At this stage, Dolores has evolved from being someone struggling with her own thoughts to one that is able to guide her fellow hosts on a path to sentience. That journey has been fascinating to behold and is further accentuated by stark differences between the two hosts. Whereas Dolores has that confident look on her face that Hopkins’ Ford so effortlessly carried, suggesting she’s planned and knows a lot more than she’s letting in on, Hale is dazed, confused and struggling to come to terms with her newfound identity as the host of the person she embodies. The lack of context leaves her disoriented enough to alienate the closest thing to her, her son.
Those who’ve seen and remember the Hale from Season 1 might disagree that she could ever have this side to her. She was actively floundering her flamboyance, having sex with a host, drinking, smoking. It’s almost as if the writers felt some form of guilt and rewrote parts of her character. Nevertheless, it’s touching seeing her leave a final message for her son in what she believes are her final moments. That it moves host Hale, watching her own recording, suggests the birth of emotion which is key to attaining consciousness. Combined with the fact that Hale is caught in the crossfire between Serac (who her human counterpart was working with) and Dolores (who she is working for) should make Hale’s arc one to look out for.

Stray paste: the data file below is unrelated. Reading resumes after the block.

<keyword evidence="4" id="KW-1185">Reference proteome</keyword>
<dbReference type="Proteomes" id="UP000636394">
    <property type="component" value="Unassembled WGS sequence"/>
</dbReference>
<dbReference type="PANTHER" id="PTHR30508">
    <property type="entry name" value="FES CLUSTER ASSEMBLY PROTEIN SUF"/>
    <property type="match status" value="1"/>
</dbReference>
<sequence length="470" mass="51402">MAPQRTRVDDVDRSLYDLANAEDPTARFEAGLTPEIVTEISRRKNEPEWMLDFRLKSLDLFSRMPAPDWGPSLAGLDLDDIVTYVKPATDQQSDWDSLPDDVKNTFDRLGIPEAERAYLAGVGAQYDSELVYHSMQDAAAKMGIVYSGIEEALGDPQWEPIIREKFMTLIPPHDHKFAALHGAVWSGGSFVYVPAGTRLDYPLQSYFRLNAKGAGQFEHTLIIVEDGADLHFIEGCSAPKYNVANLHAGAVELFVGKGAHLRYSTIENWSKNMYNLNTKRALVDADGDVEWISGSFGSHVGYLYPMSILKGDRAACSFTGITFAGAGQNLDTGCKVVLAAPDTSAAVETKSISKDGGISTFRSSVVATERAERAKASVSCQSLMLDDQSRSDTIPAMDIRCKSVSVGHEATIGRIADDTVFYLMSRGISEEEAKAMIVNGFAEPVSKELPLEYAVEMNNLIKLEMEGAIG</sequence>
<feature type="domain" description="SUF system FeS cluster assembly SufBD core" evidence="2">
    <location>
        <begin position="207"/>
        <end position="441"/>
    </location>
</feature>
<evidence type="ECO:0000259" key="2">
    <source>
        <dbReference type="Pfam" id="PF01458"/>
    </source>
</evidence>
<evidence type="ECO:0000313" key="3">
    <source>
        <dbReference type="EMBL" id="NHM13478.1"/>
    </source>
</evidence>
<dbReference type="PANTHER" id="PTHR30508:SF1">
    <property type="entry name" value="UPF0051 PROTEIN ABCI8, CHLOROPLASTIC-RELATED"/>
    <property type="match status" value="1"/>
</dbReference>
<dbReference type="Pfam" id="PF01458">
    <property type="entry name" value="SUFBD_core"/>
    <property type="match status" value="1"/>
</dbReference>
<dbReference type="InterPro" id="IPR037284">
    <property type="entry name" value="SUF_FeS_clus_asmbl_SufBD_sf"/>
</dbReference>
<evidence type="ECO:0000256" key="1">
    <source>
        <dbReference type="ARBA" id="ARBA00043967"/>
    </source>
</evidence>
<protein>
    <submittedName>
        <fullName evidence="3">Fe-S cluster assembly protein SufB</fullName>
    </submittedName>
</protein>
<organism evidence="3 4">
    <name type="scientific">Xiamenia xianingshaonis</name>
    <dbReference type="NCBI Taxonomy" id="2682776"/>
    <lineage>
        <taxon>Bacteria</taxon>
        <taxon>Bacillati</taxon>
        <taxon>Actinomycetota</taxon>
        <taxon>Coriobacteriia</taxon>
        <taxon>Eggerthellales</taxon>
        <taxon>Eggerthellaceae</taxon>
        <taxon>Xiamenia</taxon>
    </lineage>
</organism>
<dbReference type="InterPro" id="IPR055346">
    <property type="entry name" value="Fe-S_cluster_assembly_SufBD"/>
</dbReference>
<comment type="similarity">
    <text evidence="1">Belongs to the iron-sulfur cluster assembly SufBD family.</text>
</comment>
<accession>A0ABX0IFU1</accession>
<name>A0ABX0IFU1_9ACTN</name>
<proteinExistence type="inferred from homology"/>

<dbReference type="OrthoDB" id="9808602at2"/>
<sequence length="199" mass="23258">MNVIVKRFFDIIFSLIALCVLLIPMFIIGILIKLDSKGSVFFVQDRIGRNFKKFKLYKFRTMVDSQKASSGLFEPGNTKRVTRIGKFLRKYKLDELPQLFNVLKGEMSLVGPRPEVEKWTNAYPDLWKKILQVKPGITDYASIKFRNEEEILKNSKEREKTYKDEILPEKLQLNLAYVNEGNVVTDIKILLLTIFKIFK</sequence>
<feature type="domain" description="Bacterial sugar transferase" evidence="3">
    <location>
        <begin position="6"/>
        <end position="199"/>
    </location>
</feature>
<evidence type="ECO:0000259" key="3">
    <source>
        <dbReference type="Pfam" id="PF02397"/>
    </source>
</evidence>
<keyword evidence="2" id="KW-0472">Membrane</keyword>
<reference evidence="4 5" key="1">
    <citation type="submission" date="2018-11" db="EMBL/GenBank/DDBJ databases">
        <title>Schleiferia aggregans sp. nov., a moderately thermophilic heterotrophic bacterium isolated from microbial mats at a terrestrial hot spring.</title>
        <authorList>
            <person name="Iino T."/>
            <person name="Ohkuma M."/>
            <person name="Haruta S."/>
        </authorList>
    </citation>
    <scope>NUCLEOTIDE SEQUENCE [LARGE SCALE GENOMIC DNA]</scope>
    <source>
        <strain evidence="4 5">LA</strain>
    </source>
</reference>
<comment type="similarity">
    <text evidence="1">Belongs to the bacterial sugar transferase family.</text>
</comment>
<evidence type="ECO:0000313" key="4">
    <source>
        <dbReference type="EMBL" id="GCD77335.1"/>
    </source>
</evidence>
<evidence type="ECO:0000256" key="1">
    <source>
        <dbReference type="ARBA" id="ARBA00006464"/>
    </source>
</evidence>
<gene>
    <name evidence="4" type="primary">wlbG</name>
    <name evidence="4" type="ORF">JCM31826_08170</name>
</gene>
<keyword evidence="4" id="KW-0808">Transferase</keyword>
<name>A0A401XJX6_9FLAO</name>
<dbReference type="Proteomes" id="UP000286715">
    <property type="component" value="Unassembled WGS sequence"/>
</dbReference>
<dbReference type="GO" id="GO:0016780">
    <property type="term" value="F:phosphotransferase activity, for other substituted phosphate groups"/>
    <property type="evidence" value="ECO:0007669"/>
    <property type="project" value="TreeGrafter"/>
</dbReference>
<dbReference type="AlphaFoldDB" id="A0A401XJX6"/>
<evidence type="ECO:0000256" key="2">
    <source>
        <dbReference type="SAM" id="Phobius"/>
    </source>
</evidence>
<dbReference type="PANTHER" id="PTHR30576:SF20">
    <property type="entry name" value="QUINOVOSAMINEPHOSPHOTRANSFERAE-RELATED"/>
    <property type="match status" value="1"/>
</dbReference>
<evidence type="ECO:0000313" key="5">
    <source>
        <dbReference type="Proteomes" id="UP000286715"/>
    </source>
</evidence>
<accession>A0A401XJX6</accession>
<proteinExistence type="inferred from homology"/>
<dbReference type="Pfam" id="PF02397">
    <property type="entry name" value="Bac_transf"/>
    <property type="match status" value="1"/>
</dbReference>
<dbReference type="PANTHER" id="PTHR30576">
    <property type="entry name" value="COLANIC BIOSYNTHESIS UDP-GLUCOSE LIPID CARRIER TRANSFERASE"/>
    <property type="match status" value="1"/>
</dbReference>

Meanwhile Caleb and Dolores pick up from their prickly situation at the end of Season 1 premiere. The initial bits about how they resolve that are unsurprising and tepid at best, but it’s what follows that piques your interest. Alarm bells start ringing when Dolores and Caleb meet in a diner where she hands Caleb over a script detailing some of his most intimate moments; kind of William handing Jim Delos a letter showing verbatim the conversations they’ve had over and over. This immediately leads one to suspecting whether Caleb is a host but something much more sinister is at play. Rehobaum, the AI ball has been fed massive amounts of user data before any privacy violation laws came into effect. Not only does it have all the info, it can use that to map user profiles and predict likely outcomes for their destinies. Which in the case of Caleb, involves a suicide 10 years down the line.